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SAM Magazine—Lakewood, Colo., March 27, 2020—Phase 3 of the Corona stimulus package, the Coronavirus Aid, Relief and Economic Security (CARES) Act, will likely be signed into law today or this weekend. NSAA has released a summary of CARES Act provisions that will impact ski areas and plans to provide more detail on the 900-page legislation in the coming days.
Programs that NSAA has highlighted: SBA Paycheck Protection Loans and Grants, which will provide $349 billion in low interest short-term bridge loans; refundable payroll tax credits for businesses closed due to COVID-19, which will cover 50 percent of wages paid during the crisis; deferment of Social Security tax for employers; an increased 25 percent deduction from taxable income for charitable contributions, including deductions for contributions of food inventory; and a relaxation in the limitations on a company’s net operating losses, which can now be carried back five years under the CARES Act.
With the help of Dave Belin at RRC Associates, NSAA has modeled the anticipated economic losses for the industry at approximately $2 billion. That figure includes revenue losses for the end of the 2019-2020 ski season and a forecasted downturn in summer business and season pass sales. NSAA has segmented the economic losses by region, with Rocky Mountain resorts expected to take the largest hit at more than $1 billion in lost revenue. These figures do not account for the trickle-down losses expected in resort communities.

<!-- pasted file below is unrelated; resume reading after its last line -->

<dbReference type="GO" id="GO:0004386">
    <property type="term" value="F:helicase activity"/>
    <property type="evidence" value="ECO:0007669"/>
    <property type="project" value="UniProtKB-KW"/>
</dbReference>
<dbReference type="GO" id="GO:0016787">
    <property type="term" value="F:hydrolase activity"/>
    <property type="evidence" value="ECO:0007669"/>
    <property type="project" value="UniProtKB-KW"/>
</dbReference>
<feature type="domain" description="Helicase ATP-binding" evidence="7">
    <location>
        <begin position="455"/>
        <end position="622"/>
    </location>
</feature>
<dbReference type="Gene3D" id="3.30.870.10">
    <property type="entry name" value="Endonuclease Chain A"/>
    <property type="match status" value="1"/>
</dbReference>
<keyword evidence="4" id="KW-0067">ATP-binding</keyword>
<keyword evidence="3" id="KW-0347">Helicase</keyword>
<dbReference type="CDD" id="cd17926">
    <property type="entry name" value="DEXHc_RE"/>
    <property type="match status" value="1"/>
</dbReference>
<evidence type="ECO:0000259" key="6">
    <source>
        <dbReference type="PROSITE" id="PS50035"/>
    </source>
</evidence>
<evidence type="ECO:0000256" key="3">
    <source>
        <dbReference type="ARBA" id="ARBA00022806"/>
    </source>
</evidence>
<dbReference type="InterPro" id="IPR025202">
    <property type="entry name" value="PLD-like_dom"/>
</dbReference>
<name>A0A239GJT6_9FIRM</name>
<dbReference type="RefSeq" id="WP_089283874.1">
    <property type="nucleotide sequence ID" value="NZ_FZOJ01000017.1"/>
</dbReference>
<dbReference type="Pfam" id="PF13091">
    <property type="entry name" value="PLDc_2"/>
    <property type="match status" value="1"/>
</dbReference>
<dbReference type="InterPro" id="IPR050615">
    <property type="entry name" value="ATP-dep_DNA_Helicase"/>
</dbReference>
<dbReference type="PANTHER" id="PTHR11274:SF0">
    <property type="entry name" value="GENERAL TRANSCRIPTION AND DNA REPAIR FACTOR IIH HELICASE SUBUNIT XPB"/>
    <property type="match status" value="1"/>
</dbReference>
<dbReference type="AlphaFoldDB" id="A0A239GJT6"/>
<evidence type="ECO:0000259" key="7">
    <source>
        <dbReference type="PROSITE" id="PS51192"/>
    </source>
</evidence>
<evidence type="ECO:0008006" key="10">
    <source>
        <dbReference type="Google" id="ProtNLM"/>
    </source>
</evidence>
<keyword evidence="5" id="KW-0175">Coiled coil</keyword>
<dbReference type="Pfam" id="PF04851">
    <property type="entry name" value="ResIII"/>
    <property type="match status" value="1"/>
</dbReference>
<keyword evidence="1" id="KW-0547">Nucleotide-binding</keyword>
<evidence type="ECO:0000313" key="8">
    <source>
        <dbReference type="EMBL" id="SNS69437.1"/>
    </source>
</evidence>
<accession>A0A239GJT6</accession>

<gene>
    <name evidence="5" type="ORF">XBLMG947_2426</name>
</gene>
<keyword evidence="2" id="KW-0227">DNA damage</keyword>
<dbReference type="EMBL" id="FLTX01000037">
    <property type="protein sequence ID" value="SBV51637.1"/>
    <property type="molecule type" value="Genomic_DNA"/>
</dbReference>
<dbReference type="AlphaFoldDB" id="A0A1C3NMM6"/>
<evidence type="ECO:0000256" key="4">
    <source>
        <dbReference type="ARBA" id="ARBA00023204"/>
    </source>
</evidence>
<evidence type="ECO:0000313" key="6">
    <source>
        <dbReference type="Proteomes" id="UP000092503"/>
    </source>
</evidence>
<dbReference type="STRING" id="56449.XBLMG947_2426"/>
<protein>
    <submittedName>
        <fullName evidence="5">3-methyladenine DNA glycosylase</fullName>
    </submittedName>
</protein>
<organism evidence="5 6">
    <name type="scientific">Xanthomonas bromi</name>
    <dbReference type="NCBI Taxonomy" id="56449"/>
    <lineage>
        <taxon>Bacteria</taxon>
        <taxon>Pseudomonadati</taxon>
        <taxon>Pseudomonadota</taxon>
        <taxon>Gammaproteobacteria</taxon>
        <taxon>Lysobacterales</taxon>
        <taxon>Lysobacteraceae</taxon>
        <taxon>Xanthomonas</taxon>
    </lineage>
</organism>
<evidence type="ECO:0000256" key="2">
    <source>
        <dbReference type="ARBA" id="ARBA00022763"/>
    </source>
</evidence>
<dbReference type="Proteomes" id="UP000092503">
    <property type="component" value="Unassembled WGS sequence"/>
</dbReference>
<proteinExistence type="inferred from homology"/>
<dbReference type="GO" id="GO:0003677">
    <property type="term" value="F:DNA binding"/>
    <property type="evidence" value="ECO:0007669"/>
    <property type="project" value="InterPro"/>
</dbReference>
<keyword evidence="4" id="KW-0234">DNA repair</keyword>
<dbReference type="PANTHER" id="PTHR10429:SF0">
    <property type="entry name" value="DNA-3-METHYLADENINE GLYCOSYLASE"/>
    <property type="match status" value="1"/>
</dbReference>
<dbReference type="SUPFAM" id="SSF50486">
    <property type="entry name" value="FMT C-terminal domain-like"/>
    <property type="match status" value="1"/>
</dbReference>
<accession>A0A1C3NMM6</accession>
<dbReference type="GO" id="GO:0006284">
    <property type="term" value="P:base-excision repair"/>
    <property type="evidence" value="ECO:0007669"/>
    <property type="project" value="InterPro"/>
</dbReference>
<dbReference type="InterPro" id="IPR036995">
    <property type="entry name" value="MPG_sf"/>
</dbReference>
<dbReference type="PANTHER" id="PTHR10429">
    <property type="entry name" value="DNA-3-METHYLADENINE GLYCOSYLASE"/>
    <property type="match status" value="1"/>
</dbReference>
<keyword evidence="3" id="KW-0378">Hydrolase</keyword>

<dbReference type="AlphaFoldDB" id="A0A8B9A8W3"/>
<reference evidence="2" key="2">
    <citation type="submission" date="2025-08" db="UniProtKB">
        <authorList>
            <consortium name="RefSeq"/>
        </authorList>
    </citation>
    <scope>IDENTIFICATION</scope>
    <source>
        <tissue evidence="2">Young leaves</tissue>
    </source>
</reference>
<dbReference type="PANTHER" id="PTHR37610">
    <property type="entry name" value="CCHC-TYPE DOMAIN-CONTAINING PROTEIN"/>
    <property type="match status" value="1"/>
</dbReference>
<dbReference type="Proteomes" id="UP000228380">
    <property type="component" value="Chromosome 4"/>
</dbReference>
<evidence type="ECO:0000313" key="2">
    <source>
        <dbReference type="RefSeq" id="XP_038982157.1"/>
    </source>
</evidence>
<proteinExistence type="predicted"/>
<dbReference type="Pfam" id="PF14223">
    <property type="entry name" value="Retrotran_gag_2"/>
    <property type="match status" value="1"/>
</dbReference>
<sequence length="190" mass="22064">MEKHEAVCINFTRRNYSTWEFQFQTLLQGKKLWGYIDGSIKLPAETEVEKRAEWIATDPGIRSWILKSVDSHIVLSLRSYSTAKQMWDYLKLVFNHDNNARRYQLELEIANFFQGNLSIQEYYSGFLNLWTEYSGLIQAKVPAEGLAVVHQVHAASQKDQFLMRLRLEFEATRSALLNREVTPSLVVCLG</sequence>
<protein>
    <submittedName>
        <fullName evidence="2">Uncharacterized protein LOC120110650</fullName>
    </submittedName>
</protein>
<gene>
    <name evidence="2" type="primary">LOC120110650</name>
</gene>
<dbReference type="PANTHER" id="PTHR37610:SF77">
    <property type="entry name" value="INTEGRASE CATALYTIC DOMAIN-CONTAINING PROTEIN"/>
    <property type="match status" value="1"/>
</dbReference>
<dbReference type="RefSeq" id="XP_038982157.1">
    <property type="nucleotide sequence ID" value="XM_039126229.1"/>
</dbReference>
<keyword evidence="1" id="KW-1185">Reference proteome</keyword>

The CARES Act is providing generous assistance for individuals—information resorts may want to communicate to furloughed or laid-off employees. NSAA has summarized these provisions in the latest Capitol Watch report. They include tiered cash payments for many U.S. residents, starting with those making less than $75,000 a year, who will receive $1,200 and be eligible for an additional $500 rebate per child. The CARES Act will also provide an additional $600 per week for recipients of unemployment insurance for up to four months.
NSAA continues to focus on seeking more targeted relief for the ski industry in a possible phase 4 of the stimulus package. NSAA has also been in direct contact with the State Department and ICE to ask for emergency visa extensions for J-1 students stuck in the U.S. due to COVID-19. The goal is to avoid over-stay violations that may prevent the students from returning in the future. An emergency call between the State Department and J-1 visa sponsors is schedule for today to address the repatriation of J-1 visa holders.